Hedda-Louise Parker



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So the Roundabout Theatre Company recently launched its Hedda Gabler on Broadway website. Not much there—they could use a blurb or essay or just something explaining why the org feels the need to bankroll a new Hedda to the tune of a few mil–but there is this posterworthy pic of titular star Mary-Louise Parker (left). Sigh. Let's just take a moment and bask in the autumnal glory that is Weeds lead MLP, statuesque in a corner, being showered with leaves. Sigh. Where were we? Oh, yes, Hedda. This is a ridiculously overdone classic: Ibsen's feminist-but-not-really-feminist tragedy of a lady with an aristocratic spirit who would rather die than live in a stifling bourgeois marriage. Kinda like the Roundabout's average subscriber. We kid! After the jump, we size up Heddas of recent seasons and make some predictions as to what MLP can do to make herself MVP and ride this dead horse for the…er…Hedda pennant. Okay, jump already, before our metaphors shoot themselves in the head!

Here's a rundown of recent Heddas:

Robot Hedda (2006): Les Freres Corbusier mashed up Ibsen and robotic theory to tell the story of a bored New Jersey housewife abducted by 'droids…ya know, chances are this clever downtown production (Heddatron) wasn't seen by anybody remotely associated with the Roundabout, so let's move on, yes?

Aussie Hedda (2006): Cate Blanchett was glowing, sharp-fanged, impetuous, in this import from Down Under. The adaptation, by Blanchett's hubby, Andrew Upton, was pretty freewheeling, but she was right on—a Hedda with a cold, sadistic streak.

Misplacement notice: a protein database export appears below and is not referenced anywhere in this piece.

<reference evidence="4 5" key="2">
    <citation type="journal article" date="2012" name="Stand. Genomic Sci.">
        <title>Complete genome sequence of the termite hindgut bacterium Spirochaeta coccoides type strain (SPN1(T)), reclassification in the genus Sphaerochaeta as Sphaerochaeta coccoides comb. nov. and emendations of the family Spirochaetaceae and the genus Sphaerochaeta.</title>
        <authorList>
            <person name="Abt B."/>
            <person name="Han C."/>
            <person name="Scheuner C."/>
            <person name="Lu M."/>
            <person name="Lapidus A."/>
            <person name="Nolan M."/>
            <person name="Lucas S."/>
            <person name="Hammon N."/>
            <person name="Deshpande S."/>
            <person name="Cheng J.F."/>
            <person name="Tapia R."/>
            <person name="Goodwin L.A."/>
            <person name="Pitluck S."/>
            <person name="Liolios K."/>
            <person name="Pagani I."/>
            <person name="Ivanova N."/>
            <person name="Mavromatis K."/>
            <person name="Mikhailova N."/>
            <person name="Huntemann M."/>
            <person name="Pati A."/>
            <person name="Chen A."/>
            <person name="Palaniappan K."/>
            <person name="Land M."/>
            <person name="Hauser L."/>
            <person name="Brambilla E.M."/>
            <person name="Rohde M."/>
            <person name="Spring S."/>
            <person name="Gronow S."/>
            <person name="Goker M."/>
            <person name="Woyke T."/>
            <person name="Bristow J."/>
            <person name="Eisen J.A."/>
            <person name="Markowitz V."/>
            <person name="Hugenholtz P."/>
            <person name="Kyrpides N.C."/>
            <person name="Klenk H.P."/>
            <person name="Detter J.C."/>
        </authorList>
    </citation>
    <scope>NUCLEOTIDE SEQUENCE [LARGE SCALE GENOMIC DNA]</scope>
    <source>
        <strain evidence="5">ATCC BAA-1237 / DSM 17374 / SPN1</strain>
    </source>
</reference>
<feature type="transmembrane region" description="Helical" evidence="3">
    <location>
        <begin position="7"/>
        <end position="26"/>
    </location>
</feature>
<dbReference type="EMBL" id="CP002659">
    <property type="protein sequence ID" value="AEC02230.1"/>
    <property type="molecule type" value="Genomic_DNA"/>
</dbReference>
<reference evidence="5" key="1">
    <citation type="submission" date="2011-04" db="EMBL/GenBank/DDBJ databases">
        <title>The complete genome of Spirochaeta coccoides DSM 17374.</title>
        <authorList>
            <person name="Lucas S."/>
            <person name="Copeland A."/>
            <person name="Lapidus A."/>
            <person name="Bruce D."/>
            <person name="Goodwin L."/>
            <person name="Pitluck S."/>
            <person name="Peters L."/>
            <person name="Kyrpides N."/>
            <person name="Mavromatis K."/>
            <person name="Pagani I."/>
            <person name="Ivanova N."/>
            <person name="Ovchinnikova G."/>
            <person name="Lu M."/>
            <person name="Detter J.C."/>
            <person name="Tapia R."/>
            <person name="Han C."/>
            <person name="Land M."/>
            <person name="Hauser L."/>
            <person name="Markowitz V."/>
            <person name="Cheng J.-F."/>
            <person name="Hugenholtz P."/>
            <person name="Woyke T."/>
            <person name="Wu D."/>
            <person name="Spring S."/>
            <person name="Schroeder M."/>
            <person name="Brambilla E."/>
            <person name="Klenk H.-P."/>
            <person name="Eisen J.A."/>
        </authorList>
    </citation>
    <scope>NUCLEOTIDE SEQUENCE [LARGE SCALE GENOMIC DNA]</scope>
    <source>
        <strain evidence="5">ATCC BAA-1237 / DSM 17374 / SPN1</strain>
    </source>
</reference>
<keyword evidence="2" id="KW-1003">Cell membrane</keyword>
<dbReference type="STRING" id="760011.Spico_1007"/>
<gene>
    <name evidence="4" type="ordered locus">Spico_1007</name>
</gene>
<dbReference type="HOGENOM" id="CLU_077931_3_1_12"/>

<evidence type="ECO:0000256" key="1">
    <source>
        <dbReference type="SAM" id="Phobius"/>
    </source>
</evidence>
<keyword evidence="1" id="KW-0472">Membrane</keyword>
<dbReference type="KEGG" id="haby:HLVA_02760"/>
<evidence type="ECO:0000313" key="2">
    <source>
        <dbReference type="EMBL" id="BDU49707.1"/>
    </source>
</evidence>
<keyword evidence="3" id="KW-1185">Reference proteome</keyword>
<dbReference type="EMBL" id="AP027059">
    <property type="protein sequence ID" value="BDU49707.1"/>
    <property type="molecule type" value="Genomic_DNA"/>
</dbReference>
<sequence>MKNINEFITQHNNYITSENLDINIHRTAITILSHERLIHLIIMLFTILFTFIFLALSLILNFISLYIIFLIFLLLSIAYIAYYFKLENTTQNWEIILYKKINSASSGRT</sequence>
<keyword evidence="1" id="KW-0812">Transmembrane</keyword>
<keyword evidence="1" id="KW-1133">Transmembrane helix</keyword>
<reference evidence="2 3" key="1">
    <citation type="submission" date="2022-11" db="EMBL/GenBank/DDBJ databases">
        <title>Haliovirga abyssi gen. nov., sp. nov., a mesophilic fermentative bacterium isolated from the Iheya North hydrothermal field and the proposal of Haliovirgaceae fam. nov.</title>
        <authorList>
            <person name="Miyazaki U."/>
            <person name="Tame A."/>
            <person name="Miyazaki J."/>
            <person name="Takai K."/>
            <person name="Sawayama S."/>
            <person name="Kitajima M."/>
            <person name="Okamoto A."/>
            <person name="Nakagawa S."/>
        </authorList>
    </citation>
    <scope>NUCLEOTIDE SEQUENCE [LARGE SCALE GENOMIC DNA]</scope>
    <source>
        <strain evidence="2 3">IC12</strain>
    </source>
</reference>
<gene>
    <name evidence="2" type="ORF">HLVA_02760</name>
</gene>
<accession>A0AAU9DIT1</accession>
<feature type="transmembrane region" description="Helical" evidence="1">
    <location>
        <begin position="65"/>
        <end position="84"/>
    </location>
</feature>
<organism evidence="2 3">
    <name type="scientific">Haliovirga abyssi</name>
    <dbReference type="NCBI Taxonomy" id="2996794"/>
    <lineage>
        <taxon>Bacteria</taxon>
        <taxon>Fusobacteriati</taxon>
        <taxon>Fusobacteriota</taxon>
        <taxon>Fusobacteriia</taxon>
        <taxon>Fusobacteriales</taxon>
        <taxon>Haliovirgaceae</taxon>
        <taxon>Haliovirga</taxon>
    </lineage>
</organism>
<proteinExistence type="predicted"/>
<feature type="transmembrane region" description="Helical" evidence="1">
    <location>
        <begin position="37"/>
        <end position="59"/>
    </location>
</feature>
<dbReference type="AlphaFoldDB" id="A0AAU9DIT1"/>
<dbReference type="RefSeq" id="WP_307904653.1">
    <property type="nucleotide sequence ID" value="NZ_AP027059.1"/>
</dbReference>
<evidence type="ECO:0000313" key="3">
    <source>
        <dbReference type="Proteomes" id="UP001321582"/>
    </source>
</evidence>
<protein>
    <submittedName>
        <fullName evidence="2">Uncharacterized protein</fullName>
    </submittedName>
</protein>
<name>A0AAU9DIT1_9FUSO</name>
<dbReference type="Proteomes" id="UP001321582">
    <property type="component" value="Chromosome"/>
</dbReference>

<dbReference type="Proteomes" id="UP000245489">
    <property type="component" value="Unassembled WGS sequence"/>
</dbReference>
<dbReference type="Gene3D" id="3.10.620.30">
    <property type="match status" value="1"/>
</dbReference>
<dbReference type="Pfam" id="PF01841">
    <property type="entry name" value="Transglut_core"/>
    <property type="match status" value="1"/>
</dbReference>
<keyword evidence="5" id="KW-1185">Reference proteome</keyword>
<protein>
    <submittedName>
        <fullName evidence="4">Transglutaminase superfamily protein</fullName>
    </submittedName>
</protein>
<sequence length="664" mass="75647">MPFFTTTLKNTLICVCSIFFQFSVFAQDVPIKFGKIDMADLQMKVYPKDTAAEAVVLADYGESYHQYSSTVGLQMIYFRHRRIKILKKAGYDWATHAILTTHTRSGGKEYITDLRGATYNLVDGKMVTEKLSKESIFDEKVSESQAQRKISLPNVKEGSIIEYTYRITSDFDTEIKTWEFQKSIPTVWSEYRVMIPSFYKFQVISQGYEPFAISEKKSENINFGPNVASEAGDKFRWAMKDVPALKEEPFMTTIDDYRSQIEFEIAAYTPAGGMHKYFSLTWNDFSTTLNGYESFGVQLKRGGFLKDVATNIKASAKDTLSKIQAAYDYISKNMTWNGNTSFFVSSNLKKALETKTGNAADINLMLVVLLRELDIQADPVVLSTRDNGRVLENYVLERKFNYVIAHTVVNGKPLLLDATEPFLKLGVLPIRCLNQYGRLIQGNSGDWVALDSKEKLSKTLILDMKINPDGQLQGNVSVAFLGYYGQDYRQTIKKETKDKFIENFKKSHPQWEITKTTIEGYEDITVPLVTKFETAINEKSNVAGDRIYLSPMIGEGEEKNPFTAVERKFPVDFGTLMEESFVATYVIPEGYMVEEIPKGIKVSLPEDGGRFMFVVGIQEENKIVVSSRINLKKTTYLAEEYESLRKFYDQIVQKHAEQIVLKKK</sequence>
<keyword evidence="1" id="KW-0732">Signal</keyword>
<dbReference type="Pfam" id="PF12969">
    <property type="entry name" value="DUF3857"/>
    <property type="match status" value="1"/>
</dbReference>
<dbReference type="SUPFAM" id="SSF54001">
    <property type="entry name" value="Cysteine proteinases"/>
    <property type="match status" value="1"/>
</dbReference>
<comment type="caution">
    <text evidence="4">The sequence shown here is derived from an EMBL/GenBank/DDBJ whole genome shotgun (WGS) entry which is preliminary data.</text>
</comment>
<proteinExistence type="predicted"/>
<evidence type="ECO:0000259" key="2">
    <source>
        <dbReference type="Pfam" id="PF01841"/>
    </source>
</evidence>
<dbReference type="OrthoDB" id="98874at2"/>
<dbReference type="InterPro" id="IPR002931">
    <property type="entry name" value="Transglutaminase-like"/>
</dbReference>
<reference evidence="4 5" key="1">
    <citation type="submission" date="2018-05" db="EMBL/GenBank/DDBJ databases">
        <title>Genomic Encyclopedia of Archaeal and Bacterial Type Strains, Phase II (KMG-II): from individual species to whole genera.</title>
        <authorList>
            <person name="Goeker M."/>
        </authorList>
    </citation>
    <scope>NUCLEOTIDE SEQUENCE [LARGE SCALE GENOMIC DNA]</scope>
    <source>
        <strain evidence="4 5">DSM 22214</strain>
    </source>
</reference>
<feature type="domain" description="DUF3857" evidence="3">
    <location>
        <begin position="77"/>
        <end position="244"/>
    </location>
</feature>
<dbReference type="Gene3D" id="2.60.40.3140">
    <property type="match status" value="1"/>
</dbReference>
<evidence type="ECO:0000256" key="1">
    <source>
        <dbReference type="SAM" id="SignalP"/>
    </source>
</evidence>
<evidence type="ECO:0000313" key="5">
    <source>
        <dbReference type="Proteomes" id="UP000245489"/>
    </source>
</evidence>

German Regietheater Hedda (2006): Man, 2006 was the Year of the Hedda. Katharina Schüttler took on the title role in Thomas Ostermeier's sleek, modern production, which featured a revolving stage and a laptop computer subbing for a manuscript that figures prominently in the plot. Schüttler was an usual casting choice: young, waifish, sexy, but childish, too. She and the production were refreshing, but didn't leave any kind of daunting stamp.

Bat-Shit Insane Postmodern Hedda (2004): Elizabeth Marvel, on the other hand, was a Hedda to remember, in Ivo von Hove's also modern but risk-taking version at New York Theatre Workshop. Von Hove had Hedda staple-gun flowers to the walls of her middle-class prison, run around in a slip and endure the psychosexual humiliation of Judge Brack pouring V8 juice all over her face and chest. Marvel's raw, fearless Hedda was the role pushed to its limits.

What can MLP do to distinguish her Hedda? From four seasons of Weeds, we already know she can do crazy-like-a-fox-and-foxy-too. She can be cruel and funny in the same breath. The adaptation is by Christopher Shinn, a smart and sensitive playwright who will probably find fresh nuances to the characters. No word yet as to whether Ian Rickson's production will be period or modern (it's the Roundabout, so chances are period). So readers, use the comment space below to share your wish lists and fear lists about this upcoming Hedda. What do you think MLP will do?

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